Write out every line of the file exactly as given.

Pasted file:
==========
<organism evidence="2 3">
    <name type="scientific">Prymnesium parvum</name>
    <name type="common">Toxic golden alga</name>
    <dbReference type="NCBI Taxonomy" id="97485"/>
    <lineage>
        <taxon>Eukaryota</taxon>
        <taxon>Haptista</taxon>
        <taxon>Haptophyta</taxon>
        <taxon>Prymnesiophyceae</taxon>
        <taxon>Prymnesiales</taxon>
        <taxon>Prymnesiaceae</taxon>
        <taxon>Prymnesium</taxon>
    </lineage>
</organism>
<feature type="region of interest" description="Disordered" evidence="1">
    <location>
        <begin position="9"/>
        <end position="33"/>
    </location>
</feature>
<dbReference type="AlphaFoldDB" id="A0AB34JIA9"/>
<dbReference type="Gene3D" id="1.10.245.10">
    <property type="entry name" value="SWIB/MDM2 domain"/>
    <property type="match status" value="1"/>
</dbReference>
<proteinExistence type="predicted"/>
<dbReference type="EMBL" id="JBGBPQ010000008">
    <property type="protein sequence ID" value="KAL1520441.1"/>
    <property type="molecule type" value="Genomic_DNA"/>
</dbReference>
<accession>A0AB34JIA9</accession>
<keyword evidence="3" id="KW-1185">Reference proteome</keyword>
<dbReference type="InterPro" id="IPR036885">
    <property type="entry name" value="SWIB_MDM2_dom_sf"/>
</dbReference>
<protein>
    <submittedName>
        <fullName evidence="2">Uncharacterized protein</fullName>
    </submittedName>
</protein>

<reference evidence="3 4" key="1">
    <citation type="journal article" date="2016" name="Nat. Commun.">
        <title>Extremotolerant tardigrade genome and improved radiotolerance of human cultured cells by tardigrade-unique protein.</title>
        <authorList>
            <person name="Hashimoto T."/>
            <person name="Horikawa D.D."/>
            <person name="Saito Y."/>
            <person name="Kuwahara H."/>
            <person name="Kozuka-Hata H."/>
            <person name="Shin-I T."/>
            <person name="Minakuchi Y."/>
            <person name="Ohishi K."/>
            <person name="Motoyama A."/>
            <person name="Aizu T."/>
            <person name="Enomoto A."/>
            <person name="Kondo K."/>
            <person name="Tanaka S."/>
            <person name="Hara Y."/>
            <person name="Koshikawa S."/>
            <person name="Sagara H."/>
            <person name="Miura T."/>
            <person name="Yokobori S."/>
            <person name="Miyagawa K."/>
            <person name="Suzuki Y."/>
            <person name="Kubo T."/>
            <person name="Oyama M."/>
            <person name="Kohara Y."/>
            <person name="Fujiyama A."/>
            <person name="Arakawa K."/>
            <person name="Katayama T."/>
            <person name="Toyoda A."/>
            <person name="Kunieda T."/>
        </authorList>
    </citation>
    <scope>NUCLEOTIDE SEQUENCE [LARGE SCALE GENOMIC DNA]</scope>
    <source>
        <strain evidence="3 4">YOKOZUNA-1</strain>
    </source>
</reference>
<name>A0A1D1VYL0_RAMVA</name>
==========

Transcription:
<organism evidence="2 3">
    <name type="scientific">Prymnesium parvum</name>
    <name type="common">Toxic golden alga</name>
    <dbReference type="NCBI Taxonomy" id="97485"/>
    <lineage>
        <taxon>Eukaryota</taxon>
        <taxon>Haptista</taxon>
        <taxon>Haptophyta</taxon>
        <taxon>Prymnesiophyceae</taxon>
        <taxon>Prymnesiales</taxon>
        <taxon>Prymnesiaceae</taxon>
        <taxon>Prymnesium</taxon>
    </lineage>
</organism>
<feature type="region of interest" description="Disordered" evidence="1">
    <location>
        <begin position="9"/>
        <end position="33"/>
    </location>
</feature>
<dbReference type="AlphaFoldDB" id="A0AB34JIA9"/>
<dbReference type="Gene3D" id="1.10.245.10">
    <property type="entry name" value="SWIB/MDM2 domain"/>
    <property type="match status" value="1"/>
</dbReference>
<proteinExistence type="predicted"/>
<dbReference type="EMBL" id="JBGBPQ010000008">
    <property type="protein sequence ID" value="KAL1520441.1"/>
    <property type="molecule type" value="Genomic_DNA"/>
</dbReference>
<accession>A0AB34JIA9</accession>
<keyword evidence="3" id="KW-1185">Reference proteome</keyword>
<dbReference type="InterPro" id="IPR036885">
    <property type="entry name" value="SWIB_MDM2_dom_sf"/>
</dbReference>
<protein>
    <submittedName>
        <fullName evidence="2">Uncharacterized protein</fullName>
    </submittedName>
</protein>

<reference evidence="3 4" key="1">
    <citation type="journal article" date="2016" name="Nat. Commun.">
        <title>Extremotolerant tardigrade genome and improved radiotolerance of human cultured cells by tardigrade-unique protein.</title>
        <authorList>
            <person name="Hashimoto T."/>
            <person name="Horikawa D.D."/>
            <person name="Saito Y."/>
            <person name="Kuwahara H."/>
            <person name="Kozuka-Hata H."/>
            <person name="Shin-I T."/>
            <person name="Minakuchi Y."/>
            <person name="Ohishi K."/>
            <person name="Motoyama A."/>
            <person name="Aizu T."/>
            <person name="Enomoto A."/>
            <person name="Kondo K."/>
            <person name="Tanaka S."/>
            <person name="Hara Y."/>
            <person name="Koshikawa S."/>
            <person name="Sagara H."/>
            <person name="Miura T."/>
            <person name="Yokobori S."/>
            <person name="Miyagawa K."/>
            <person name="Suzuki Y."/>
            <person name="Kubo T."/>
            <person name="Oyama M."/>
            <person name="Kohara Y."/>
            <person name="Fujiyama A."/>
            <person name="Arakawa K."/>
            <person name="Katayama T."/>
            <person name="Toyoda A."/>
            <person name="Kunieda T."/>
        </authorList>
    </citation>
    <scope>NUCLEOTIDE SEQUENCE [LARGE SCALE GENOMIC DNA]</scope>
    <source>
        <strain evidence="3 4">YOKOZUNA-1</strain>
    </source>
</reference>
<name>A0A1D1VYL0_RAMVA</name>